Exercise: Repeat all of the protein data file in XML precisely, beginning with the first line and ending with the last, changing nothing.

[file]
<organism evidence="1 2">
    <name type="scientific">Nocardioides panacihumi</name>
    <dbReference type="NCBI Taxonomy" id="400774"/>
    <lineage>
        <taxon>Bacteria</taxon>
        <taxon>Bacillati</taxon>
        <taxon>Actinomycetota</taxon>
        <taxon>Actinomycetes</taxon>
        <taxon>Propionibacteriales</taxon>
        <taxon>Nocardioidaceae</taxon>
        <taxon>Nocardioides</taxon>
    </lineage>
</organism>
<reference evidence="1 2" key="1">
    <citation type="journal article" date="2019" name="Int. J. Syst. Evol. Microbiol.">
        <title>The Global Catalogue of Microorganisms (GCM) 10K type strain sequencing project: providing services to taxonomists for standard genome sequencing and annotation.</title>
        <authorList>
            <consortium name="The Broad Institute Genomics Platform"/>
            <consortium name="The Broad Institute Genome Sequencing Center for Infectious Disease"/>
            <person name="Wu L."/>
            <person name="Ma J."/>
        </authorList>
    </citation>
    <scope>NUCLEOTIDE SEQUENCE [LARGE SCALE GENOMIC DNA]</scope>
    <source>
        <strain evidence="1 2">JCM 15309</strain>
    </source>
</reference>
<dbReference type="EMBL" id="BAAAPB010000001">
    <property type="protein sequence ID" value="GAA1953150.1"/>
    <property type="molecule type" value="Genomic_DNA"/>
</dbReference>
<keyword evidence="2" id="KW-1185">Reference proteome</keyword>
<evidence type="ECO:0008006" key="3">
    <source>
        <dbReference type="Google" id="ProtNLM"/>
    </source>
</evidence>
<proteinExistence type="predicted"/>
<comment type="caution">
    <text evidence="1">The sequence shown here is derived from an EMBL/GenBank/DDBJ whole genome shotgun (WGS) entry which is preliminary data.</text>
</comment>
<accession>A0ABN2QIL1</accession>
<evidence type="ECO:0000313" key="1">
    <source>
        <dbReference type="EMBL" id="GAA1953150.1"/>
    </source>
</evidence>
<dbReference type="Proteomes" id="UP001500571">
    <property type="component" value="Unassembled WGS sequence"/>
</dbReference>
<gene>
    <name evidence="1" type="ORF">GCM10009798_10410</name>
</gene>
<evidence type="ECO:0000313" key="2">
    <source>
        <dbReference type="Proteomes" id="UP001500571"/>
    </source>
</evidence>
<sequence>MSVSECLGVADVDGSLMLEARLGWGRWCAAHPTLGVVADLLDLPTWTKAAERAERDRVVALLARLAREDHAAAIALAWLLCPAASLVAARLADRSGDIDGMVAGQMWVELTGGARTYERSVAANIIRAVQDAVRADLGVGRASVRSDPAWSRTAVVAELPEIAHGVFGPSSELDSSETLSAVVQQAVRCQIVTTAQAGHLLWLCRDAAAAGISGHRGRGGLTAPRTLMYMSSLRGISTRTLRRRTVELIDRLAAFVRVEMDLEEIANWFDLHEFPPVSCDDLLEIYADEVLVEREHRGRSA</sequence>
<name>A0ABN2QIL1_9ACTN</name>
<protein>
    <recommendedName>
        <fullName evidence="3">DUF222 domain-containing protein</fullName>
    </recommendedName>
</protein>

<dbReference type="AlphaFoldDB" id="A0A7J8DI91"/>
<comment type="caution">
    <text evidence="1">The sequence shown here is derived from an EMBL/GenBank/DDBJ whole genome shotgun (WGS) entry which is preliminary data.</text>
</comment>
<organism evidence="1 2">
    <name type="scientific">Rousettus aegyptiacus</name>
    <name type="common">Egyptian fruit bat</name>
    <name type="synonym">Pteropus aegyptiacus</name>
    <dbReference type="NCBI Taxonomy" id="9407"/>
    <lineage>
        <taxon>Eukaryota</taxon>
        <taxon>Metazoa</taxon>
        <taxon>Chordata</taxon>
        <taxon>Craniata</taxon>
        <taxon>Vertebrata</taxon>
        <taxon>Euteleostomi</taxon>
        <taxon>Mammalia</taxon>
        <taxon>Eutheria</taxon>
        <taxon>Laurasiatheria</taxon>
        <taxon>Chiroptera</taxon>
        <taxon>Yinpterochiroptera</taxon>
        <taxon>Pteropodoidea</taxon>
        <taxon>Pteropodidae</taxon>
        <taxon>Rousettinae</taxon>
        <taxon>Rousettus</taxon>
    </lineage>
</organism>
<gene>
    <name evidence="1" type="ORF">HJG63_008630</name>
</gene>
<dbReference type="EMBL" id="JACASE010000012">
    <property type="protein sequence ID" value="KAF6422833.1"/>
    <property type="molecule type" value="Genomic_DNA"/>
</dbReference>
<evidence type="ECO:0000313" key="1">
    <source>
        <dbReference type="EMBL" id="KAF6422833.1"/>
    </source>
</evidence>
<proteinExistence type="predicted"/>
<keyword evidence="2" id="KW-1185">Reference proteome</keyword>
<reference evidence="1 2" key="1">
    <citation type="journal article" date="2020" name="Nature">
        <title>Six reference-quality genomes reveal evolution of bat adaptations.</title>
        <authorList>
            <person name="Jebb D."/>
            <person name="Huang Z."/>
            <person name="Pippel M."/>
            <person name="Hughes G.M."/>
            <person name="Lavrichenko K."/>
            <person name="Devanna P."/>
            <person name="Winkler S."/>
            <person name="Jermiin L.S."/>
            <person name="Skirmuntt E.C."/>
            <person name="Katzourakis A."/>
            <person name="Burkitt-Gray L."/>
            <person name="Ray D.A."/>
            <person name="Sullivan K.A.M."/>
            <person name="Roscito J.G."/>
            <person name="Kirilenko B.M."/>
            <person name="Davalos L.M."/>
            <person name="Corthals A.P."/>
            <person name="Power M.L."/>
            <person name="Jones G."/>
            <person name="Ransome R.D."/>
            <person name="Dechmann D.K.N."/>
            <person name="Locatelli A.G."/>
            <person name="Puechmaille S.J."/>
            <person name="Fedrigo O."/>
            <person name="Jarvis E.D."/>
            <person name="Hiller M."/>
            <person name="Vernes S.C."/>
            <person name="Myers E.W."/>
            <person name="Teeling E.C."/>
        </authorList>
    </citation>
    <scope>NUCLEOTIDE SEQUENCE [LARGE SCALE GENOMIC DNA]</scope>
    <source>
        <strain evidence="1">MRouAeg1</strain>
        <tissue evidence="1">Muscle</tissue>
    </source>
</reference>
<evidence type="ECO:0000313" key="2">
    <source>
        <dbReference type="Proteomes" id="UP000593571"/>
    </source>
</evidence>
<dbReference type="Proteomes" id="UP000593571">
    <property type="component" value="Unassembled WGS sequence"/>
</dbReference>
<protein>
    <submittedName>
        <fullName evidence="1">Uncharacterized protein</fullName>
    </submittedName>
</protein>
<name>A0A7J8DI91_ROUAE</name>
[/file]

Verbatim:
<organism evidence="1 2">
    <name type="scientific">Nocardioides panacihumi</name>
    <dbReference type="NCBI Taxonomy" id="400774"/>
    <lineage>
        <taxon>Bacteria</taxon>
        <taxon>Bacillati</taxon>
        <taxon>Actinomycetota</taxon>
        <taxon>Actinomycetes</taxon>
        <taxon>Propionibacteriales</taxon>
        <taxon>Nocardioidaceae</taxon>
        <taxon>Nocardioides</taxon>
    </lineage>
</organism>
<reference evidence="1 2" key="1">
    <citation type="journal article" date="2019" name="Int. J. Syst. Evol. Microbiol.">
        <title>The Global Catalogue of Microorganisms (GCM) 10K type strain sequencing project: providing services to taxonomists for standard genome sequencing and annotation.</title>
        <authorList>
            <consortium name="The Broad Institute Genomics Platform"/>
            <consortium name="The Broad Institute Genome Sequencing Center for Infectious Disease"/>
            <person name="Wu L."/>
            <person name="Ma J."/>
        </authorList>
    </citation>
    <scope>NUCLEOTIDE SEQUENCE [LARGE SCALE GENOMIC DNA]</scope>
    <source>
        <strain evidence="1 2">JCM 15309</strain>
    </source>
</reference>
<dbReference type="EMBL" id="BAAAPB010000001">
    <property type="protein sequence ID" value="GAA1953150.1"/>
    <property type="molecule type" value="Genomic_DNA"/>
</dbReference>
<keyword evidence="2" id="KW-1185">Reference proteome</keyword>
<evidence type="ECO:0008006" key="3">
    <source>
        <dbReference type="Google" id="ProtNLM"/>
    </source>
</evidence>
<proteinExistence type="predicted"/>
<comment type="caution">
    <text evidence="1">The sequence shown here is derived from an EMBL/GenBank/DDBJ whole genome shotgun (WGS) entry which is preliminary data.</text>
</comment>
<accession>A0ABN2QIL1</accession>
<evidence type="ECO:0000313" key="1">
    <source>
        <dbReference type="EMBL" id="GAA1953150.1"/>
    </source>
</evidence>
<dbReference type="Proteomes" id="UP001500571">
    <property type="component" value="Unassembled WGS sequence"/>
</dbReference>
<gene>
    <name evidence="1" type="ORF">GCM10009798_10410</name>
</gene>
<evidence type="ECO:0000313" key="2">
    <source>
        <dbReference type="Proteomes" id="UP001500571"/>
    </source>
</evidence>
<sequence>MSVSECLGVADVDGSLMLEARLGWGRWCAAHPTLGVVADLLDLPTWTKAAERAERDRVVALLARLAREDHAAAIALAWLLCPAASLVAARLADRSGDIDGMVAGQMWVELTGGARTYERSVAANIIRAVQDAVRADLGVGRASVRSDPAWSRTAVVAELPEIAHGVFGPSSELDSSETLSAVVQQAVRCQIVTTAQAGHLLWLCRDAAAAGISGHRGRGGLTAPRTLMYMSSLRGISTRTLRRRTVELIDRLAAFVRVEMDLEEIANWFDLHEFPPVSCDDLLEIYADEVLVEREHRGRSA</sequence>
<name>A0ABN2QIL1_9ACTN</name>
<protein>
    <recommendedName>
        <fullName evidence="3">DUF222 domain-containing protein</fullName>
    </recommendedName>
</protein>

<dbReference type="AlphaFoldDB" id="A0A7J8DI91"/>
<comment type="caution">
    <text evidence="1">The sequence shown here is derived from an EMBL/GenBank/DDBJ whole genome shotgun (WGS) entry which is preliminary data.</text>
</comment>
<organism evidence="1 2">
    <name type="scientific">Rousettus aegyptiacus</name>
    <name type="common">Egyptian fruit bat</name>
    <name type="synonym">Pteropus aegyptiacus</name>
    <dbReference type="NCBI Taxonomy" id="9407"/>
    <lineage>
        <taxon>Eukaryota</taxon>
        <taxon>Metazoa</taxon>
        <taxon>Chordata</taxon>
        <taxon>Craniata</taxon>
        <taxon>Vertebrata</taxon>
        <taxon>Euteleostomi</taxon>
        <taxon>Mammalia</taxon>
        <taxon>Eutheria</taxon>
        <taxon>Laurasiatheria</taxon>
        <taxon>Chiroptera</taxon>
        <taxon>Yinpterochiroptera</taxon>
        <taxon>Pteropodoidea</taxon>
        <taxon>Pteropodidae</taxon>
        <taxon>Rousettinae</taxon>
        <taxon>Rousettus</taxon>
    </lineage>
</organism>
<gene>
    <name evidence="1" type="ORF">HJG63_008630</name>
</gene>
<dbReference type="EMBL" id="JACASE010000012">
    <property type="protein sequence ID" value="KAF6422833.1"/>
    <property type="molecule type" value="Genomic_DNA"/>
</dbReference>
<evidence type="ECO:0000313" key="1">
    <source>
        <dbReference type="EMBL" id="KAF6422833.1"/>
    </source>
</evidence>
<proteinExistence type="predicted"/>
<keyword evidence="2" id="KW-1185">Reference proteome</keyword>
<reference evidence="1 2" key="1">
    <citation type="journal article" date="2020" name="Nature">
        <title>Six reference-quality genomes reveal evolution of bat adaptations.</title>
        <authorList>
            <person name="Jebb D."/>
            <person name="Huang Z."/>
            <person name="Pippel M."/>
            <person name="Hughes G.M."/>
            <person name="Lavrichenko K."/>
            <person name="Devanna P."/>
            <person name="Winkler S."/>
            <person name="Jermiin L.S."/>
            <person name="Skirmuntt E.C."/>
            <person name="Katzourakis A."/>
            <person name="Burkitt-Gray L."/>
            <person name="Ray D.A."/>
            <person name="Sullivan K.A.M."/>
            <person name="Roscito J.G."/>
            <person name="Kirilenko B.M."/>
            <person name="Davalos L.M."/>
            <person name="Corthals A.P."/>
            <person name="Power M.L."/>
            <person name="Jones G."/>
            <person name="Ransome R.D."/>
            <person name="Dechmann D.K.N."/>
            <person name="Locatelli A.G."/>
            <person name="Puechmaille S.J."/>
            <person name="Fedrigo O."/>
            <person name="Jarvis E.D."/>
            <person name="Hiller M."/>
            <person name="Vernes S.C."/>
            <person name="Myers E.W."/>
            <person name="Teeling E.C."/>
        </authorList>
    </citation>
    <scope>NUCLEOTIDE SEQUENCE [LARGE SCALE GENOMIC DNA]</scope>
    <source>
        <strain evidence="1">MRouAeg1</strain>
        <tissue evidence="1">Muscle</tissue>
    </source>
</reference>
<evidence type="ECO:0000313" key="2">
    <source>
        <dbReference type="Proteomes" id="UP000593571"/>
    </source>
</evidence>
<dbReference type="Proteomes" id="UP000593571">
    <property type="component" value="Unassembled WGS sequence"/>
</dbReference>
<protein>
    <submittedName>
        <fullName evidence="1">Uncharacterized protein</fullName>
    </submittedName>
</protein>
<name>A0A7J8DI91_ROUAE</name>